The Innocence Project joined a diverse group group of immigrants’ rights organizations, criminal justice reform advocates, and others to demand that the University of Texas Health Science Center at San Antonio immediately cease and desist from their practice of forced dental radiography and attendant “age estimation” imposed on children, many of whom are seeking asylum. These procedures are typically requested by Immigration and Customs Enforcement to wrongly and erroneously reclassify children as adults, which often leads to children being placed in detention with adults and possibly deported. The procedures are not initiated or intended for any diagnostic, treatment, or other health-related purpose (or other benefit) for the children.
Many of these children have documentary evidence that makes them readily identifiable as legal minors under the age of 18, in the form of a passport, valid birth certificates, or baptismal certificates, in addition to representations by their family members and themselves as to their ages. Despite such proof, immigration officials often dispute a child’s age and seek procedures to reclassify the child as an adult, which leads to the loss of heightened legal protections the law gives to children. Indeed, the Innocence Project has collaborated with immigrants’ rights’ organizations in 16 individual cases in which an asylum-seeking individual was deemed to be an adult. In 15 of these cases, our clients were, in fact, children who were wrongfully jailed in adult detention centers.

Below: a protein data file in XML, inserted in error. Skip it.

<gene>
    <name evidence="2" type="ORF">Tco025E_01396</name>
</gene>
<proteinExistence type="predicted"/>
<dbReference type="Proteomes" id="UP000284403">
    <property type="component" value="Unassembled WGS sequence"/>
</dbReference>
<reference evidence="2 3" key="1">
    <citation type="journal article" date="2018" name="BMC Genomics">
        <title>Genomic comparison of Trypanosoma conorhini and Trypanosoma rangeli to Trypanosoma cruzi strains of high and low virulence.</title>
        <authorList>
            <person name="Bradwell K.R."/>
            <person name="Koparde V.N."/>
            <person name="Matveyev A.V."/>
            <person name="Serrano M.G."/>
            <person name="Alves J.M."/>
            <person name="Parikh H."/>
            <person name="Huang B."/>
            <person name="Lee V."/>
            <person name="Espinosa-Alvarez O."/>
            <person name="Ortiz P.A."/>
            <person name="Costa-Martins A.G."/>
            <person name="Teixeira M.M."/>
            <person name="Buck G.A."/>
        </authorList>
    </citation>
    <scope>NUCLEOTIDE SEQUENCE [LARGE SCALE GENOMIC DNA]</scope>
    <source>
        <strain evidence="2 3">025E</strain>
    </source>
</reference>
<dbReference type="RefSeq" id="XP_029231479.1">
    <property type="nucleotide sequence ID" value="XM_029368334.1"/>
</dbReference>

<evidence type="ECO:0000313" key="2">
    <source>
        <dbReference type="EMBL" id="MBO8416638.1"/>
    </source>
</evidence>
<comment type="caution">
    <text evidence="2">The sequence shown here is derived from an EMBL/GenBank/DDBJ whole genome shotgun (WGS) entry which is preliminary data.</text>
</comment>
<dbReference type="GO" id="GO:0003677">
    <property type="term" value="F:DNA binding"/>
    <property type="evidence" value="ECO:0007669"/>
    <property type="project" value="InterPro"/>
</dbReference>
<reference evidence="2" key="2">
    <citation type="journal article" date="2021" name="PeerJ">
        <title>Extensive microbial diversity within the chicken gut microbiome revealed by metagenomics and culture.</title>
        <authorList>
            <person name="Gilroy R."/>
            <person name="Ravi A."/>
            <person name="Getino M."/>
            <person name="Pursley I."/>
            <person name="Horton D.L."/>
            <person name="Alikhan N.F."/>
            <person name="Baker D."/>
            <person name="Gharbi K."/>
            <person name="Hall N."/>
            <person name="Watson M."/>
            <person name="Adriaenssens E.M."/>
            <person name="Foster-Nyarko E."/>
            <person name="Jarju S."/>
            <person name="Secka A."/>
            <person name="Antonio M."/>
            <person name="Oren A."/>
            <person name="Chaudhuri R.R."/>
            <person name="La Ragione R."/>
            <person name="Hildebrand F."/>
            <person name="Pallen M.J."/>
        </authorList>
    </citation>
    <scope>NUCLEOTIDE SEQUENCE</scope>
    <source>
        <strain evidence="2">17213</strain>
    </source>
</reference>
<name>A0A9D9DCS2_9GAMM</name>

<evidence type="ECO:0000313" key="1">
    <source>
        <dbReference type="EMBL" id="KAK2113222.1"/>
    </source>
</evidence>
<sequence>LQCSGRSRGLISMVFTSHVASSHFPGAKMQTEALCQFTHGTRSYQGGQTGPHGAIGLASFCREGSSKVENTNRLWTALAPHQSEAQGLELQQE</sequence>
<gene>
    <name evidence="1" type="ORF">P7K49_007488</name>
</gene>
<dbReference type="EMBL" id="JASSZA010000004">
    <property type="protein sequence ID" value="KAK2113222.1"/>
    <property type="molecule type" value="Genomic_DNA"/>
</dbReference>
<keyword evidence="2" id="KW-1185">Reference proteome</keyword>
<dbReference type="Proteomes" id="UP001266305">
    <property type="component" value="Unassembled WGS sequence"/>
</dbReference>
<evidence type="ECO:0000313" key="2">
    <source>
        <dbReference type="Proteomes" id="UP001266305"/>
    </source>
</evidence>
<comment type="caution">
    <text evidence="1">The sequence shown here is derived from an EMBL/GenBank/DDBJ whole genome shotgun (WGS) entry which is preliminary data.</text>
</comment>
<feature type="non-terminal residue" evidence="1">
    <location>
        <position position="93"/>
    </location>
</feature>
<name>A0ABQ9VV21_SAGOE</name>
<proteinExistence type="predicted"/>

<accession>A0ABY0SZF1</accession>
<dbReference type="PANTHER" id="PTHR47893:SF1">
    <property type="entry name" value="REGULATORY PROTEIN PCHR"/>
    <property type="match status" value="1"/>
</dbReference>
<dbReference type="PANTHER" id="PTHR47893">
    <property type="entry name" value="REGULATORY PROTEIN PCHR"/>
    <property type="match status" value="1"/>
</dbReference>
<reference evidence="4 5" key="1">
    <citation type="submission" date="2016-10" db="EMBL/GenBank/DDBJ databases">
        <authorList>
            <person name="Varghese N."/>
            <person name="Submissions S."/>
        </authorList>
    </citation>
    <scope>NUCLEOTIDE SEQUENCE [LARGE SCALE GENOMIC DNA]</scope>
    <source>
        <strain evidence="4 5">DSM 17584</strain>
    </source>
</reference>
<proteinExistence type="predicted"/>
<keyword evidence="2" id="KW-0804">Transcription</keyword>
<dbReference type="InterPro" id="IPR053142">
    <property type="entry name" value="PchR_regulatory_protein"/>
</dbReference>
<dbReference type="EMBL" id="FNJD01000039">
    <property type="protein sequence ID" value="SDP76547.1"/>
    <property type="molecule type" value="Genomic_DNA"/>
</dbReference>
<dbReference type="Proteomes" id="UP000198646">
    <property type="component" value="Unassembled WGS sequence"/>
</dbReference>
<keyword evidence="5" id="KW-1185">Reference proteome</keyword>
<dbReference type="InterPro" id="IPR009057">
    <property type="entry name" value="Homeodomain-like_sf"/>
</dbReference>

These “age estimation” practices not only have been found scientifically untenable by judicial tribunals in the U.S. and in Europe, but also grossly violate children’s common law and constitutional rights, and the basic right to bodily integrity. Dental age estimation procedures, depending on the circumstances in which they are authorized or performed on these children, also contravene medical and dental ethical obligations. In short, there is no justification for using these questionable techniques on young asylum seekers, the majority of whom come from developing countries and are particularly vulnerable.